In 1925 the Circuit of Drenthe hosted its first real road race and Dutchman Bertus van Hamersveld looked set to win it, was it not for a broken valve spring to deny him that honour. It was to be the first of many unlucky races in Assen for Hamersveld. His speed and determination made him the first ‘local favorite’ in Assen, especially in 1932 when he raced the Dutch built Eysink 500 cc.

Dick Eysink had started the ‘Amersfoortse Rijwiel-, Automobiel- en Machinefabriek’ back in 1886. 11 years on his sons Menno and August built the first Dutch car. In 1913 August won a gold medal at the prestigious ‘England-Holland Run’ on a home built motorcycle which became the basis for an army motorcycle which was produced up to 1930. After 1930 Eysink used engines from ILO, New Hudson, JAP, Matchless and Python (Rudge) and it was the latter that brought the most success. The 1931 win in the Six-days event at Merano, Italy by Dick Eysink, Gerard Schut and Bertus van Hamersveld was the brand’s finest hour. A year later Eysink entered the Dutch TT road race with Bertus van Hamersveld using the same 500 cc Rudge engine.

Van Hamersveld boldly took the lead in front of big names like Stanley Woods, Graham Walker and Tim Hunt. Tens of thousands of spectactors urged the Dutchman on. On course for at least a podium position, during a tank stop Van Hamersveld failed to re-start his Eysink losing valuable time. Pushing the Eysink to its limits to make up time, the motorcycle eventually ceased completely. Van Hamersveld’s team mate Jaap Houtop managed to finish in ninth position.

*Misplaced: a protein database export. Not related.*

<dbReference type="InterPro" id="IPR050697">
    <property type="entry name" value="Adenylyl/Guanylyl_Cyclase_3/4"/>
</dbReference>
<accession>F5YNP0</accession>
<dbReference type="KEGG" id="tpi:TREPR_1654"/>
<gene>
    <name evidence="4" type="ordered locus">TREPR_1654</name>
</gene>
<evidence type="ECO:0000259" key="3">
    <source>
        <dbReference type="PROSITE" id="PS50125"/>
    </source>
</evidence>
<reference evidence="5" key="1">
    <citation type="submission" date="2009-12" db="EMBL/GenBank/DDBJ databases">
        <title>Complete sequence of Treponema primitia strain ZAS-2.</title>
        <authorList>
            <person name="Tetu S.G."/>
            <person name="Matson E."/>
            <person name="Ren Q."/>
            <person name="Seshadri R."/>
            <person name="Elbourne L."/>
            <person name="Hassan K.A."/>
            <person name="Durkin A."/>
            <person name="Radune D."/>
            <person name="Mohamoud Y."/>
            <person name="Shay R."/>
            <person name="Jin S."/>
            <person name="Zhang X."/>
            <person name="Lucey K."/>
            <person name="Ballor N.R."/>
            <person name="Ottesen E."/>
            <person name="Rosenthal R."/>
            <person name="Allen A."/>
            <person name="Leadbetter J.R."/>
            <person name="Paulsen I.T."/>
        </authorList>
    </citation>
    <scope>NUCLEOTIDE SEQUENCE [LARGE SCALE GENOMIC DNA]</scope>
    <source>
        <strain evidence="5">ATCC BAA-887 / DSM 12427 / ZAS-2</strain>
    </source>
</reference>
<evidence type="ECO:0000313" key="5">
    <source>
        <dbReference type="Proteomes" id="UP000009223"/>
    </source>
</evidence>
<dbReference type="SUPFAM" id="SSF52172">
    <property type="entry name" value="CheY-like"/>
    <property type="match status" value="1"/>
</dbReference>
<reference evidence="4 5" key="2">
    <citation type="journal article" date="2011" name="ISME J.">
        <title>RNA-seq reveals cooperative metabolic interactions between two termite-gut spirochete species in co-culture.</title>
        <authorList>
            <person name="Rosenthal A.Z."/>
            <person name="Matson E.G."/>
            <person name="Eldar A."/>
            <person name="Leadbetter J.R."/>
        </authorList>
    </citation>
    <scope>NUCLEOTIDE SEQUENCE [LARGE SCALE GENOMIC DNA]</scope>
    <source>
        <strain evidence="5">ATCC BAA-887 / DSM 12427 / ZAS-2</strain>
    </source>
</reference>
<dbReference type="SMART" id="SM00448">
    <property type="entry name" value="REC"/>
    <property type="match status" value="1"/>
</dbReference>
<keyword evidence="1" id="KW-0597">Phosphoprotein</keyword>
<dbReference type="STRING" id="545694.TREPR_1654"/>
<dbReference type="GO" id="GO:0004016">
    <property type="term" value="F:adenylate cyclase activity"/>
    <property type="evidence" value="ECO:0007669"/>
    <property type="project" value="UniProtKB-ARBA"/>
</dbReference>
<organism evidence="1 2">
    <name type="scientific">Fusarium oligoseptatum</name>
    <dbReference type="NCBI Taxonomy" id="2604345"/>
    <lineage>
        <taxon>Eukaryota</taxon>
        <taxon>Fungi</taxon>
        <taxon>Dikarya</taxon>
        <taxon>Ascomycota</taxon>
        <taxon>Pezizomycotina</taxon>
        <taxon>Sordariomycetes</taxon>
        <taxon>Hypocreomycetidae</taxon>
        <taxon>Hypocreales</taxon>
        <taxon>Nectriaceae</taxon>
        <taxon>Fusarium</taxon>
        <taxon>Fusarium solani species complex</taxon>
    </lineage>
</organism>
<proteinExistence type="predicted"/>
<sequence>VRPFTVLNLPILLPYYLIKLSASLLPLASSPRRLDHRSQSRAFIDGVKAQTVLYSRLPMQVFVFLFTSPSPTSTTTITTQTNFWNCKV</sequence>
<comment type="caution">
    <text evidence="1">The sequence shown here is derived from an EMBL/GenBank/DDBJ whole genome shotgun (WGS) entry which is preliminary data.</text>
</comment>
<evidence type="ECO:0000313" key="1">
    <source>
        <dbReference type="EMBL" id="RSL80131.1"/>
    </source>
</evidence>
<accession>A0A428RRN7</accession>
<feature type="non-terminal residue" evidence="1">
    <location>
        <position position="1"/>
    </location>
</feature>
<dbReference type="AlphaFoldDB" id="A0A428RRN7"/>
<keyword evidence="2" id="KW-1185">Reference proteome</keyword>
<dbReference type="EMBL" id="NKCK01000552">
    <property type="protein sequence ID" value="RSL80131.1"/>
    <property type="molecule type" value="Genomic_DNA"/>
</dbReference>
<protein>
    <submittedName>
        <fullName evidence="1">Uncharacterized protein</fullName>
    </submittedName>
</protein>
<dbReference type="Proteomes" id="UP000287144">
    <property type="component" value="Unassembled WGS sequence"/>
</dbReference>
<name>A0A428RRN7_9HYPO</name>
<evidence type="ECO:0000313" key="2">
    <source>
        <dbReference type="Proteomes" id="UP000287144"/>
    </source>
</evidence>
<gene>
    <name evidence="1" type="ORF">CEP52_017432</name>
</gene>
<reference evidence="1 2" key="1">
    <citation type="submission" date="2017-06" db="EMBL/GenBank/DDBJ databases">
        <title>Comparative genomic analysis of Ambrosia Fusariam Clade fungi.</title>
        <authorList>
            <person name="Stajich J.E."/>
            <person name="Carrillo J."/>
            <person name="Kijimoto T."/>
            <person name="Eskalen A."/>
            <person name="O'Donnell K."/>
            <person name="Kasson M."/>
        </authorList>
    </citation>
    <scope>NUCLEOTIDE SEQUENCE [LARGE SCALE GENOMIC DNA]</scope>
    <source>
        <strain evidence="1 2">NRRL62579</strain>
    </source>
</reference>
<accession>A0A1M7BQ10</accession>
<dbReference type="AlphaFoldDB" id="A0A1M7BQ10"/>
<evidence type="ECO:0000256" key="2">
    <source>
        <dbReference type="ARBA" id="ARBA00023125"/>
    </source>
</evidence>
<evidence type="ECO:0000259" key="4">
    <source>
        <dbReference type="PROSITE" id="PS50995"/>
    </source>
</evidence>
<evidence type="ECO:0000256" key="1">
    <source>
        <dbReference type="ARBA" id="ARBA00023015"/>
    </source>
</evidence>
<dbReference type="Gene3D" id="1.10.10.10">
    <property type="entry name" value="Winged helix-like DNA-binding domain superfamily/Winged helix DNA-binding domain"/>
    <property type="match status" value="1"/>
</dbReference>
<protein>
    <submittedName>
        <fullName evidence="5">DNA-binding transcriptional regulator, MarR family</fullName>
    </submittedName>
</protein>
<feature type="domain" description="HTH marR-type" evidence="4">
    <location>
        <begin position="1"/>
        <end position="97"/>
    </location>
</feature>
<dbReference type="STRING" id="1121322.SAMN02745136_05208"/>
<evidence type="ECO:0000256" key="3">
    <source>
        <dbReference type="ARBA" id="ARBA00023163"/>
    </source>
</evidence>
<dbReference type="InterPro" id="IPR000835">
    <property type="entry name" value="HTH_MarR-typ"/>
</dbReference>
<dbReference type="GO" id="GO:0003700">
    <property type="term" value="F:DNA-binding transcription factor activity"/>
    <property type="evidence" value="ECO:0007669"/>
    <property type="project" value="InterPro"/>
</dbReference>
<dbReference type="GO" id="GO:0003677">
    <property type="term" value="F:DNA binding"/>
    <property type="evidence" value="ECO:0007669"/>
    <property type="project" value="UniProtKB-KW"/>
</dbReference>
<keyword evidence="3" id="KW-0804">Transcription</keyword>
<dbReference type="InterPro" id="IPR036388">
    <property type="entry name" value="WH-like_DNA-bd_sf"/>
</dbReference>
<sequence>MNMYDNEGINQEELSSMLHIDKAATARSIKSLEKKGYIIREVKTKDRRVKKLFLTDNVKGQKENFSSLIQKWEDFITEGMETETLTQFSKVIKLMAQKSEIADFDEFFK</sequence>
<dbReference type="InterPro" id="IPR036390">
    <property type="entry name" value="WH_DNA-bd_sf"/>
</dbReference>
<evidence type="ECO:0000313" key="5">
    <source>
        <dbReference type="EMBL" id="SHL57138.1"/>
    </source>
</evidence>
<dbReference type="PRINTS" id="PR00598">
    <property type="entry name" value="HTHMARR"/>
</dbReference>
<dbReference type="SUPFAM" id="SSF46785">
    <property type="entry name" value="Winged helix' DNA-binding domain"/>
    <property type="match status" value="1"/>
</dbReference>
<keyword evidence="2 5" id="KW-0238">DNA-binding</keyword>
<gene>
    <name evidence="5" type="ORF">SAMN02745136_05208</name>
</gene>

The 4-valve radial TT Rudge Replica engine produced around 35 hp with it the steel framed Eysink 500 was capable of top speeds around 150 kilometers per hour. By the 1934 Dutch TT the Eysink 500’s were eclipsed by the latest British racers, but in 1948 Eysink did manage to write history in the lightweight class with Dick Renooy becoming the first ever Dutch winner on a Dutch machine in Assen. In 1956 the company ceased to exist to come back producing 50 cc mopeds.

Van Hamersveld stood on the Dutch TT podium twice: in 1935 (250 cc) and 1937, as a factory BMW rider in the 500 cc class. A crash at Zandvoort in 1947 ended his career. A roundabout near the TT Circuit is named after Assen’s first local favorite. He past away in 1975 at the age of 79.

The Eysink 500 is owned by Wim Marijnis and is one of only a few pre-war big class Eysinks still in existence. 90 years after Van Hamersveld’s 1932 Dutch TT, the bike will be ridden during the Classic GP Assen by Van Hamersveld’s grand sons Tim and Tom Coronel, known for their international racing and rally endeavours.

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  • Tom Coronel met de 1932 Eysink op de rotonde vernoemd naar zijn grootvader.jpg
  • Bertus van Hamersveld (3e van links) (foto Target Press).JPG

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